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Stress linked to teen acne, but not increased sebum production


A new study has found that teenagers exposed to high levels of stress are 23% more like to get acne, but that it is not, as had been previously thought, due to an increase in sebum production.

BY News Editor 13 July, 2007

Researchers from Wake Forest University School of Medicine in Singapore and published in Acta Derm Venereol, a Swedish medical journal, found that levels of sebum, the oily substance that coats the skin and protects the hair, did not increase in times of high stress.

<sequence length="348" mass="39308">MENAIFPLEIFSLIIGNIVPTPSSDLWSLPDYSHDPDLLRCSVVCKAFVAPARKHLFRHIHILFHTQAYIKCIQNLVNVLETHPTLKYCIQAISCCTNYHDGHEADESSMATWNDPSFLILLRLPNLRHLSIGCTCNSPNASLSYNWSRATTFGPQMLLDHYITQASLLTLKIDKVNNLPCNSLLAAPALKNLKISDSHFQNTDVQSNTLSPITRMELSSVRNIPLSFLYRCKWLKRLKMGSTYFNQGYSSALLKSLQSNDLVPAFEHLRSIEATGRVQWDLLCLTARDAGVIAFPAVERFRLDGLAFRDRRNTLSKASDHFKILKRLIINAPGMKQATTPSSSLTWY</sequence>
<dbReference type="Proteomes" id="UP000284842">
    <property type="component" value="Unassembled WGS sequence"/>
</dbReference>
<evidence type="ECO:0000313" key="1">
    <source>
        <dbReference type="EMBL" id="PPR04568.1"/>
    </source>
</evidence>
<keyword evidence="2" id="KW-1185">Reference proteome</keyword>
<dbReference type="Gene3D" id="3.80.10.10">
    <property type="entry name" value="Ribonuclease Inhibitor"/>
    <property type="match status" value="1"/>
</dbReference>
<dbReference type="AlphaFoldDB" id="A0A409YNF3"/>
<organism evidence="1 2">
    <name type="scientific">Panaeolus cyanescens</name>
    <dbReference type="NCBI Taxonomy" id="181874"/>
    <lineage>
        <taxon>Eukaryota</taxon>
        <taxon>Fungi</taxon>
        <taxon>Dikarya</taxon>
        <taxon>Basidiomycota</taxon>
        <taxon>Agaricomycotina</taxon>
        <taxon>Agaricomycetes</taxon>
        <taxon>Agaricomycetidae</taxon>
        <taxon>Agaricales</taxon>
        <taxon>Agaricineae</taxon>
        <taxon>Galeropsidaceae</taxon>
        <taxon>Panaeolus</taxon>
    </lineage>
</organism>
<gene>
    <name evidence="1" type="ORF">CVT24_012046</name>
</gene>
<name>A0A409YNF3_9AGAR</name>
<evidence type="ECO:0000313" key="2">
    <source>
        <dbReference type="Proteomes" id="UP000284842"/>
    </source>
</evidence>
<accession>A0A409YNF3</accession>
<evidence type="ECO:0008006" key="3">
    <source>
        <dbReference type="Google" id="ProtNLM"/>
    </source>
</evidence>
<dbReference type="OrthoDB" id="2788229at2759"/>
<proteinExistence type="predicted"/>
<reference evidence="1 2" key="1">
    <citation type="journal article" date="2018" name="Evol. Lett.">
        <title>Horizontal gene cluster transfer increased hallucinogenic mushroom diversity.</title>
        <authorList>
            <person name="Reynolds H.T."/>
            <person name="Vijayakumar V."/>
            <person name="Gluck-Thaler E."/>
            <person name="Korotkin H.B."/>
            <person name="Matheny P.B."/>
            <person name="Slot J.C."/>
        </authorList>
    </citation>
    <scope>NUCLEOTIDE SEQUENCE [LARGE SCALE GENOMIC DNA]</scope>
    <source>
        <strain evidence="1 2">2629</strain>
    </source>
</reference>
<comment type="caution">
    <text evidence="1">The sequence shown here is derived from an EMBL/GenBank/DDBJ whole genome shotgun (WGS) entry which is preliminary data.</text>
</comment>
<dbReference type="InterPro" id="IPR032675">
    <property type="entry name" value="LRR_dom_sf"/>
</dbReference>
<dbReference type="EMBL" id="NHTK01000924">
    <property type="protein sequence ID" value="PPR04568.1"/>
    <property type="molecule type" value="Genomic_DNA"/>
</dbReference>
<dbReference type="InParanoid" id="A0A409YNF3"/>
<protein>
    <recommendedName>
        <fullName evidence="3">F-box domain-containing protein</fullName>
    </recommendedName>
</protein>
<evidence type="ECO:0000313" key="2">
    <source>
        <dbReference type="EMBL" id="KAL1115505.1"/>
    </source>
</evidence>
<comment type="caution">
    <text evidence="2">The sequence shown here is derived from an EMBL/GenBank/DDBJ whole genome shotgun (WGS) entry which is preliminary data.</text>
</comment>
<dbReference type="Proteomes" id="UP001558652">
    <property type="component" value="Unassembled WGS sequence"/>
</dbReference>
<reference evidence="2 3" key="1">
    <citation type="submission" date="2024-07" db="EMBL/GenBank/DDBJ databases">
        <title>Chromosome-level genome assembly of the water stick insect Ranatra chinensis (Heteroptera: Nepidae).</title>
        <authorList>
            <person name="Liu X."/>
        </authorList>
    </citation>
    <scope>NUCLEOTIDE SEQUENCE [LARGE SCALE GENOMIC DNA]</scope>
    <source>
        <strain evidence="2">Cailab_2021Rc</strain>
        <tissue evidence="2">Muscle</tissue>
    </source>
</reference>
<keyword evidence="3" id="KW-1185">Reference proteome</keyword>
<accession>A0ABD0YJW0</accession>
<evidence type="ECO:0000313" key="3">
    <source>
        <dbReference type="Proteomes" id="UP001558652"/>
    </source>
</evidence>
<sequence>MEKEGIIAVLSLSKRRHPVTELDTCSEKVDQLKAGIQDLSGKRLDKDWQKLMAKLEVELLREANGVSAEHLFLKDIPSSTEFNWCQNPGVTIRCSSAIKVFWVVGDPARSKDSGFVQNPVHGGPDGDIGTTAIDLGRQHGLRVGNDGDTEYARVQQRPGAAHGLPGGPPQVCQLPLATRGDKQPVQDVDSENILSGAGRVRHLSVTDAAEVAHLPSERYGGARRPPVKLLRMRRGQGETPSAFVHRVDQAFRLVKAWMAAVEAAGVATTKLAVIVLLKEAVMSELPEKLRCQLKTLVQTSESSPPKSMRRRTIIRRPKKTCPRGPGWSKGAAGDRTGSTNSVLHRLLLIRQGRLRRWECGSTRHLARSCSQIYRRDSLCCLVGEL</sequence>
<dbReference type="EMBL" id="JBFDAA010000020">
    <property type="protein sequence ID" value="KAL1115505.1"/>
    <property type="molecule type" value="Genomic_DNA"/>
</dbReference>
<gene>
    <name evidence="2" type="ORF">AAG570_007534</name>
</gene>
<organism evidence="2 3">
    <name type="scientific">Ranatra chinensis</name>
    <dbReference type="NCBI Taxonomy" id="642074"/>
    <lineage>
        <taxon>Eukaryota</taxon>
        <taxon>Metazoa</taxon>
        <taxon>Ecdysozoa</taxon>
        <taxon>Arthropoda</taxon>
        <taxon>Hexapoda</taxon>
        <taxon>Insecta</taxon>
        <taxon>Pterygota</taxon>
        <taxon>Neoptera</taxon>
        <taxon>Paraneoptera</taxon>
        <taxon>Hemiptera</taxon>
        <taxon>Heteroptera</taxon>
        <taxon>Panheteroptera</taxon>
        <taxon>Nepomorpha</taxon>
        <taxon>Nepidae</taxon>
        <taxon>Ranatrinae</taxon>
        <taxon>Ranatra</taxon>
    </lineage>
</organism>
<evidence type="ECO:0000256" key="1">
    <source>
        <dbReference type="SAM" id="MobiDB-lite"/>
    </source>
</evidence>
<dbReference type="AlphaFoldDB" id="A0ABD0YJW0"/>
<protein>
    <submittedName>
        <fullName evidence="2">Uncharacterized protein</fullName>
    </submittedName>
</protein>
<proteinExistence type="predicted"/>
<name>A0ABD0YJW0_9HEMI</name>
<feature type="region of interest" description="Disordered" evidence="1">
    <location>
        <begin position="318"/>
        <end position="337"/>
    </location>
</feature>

The study involved secondary school students in Singapore with a mean age of 14.9 years. Stress levels were measured using the Perceived Stress Scale, a 14-item, self-questionnaire that is widely used in stress research. Acne severity was measured using a system that classifies acne based on type and number of lesions.

Acne is an inflammatory disease of the skin caused by changes in the hair follicle and the sebaceous glands of the skin that produce sebum. The oily substance plugs the pores, resulting in whiteheads or blackheads (acne comedonica) and pimples (acne papulopustulosa).

The researchers concluded that acne severity associated with stress may result from factors others than sebum quantity and that it was possible that inflammation may be involved.


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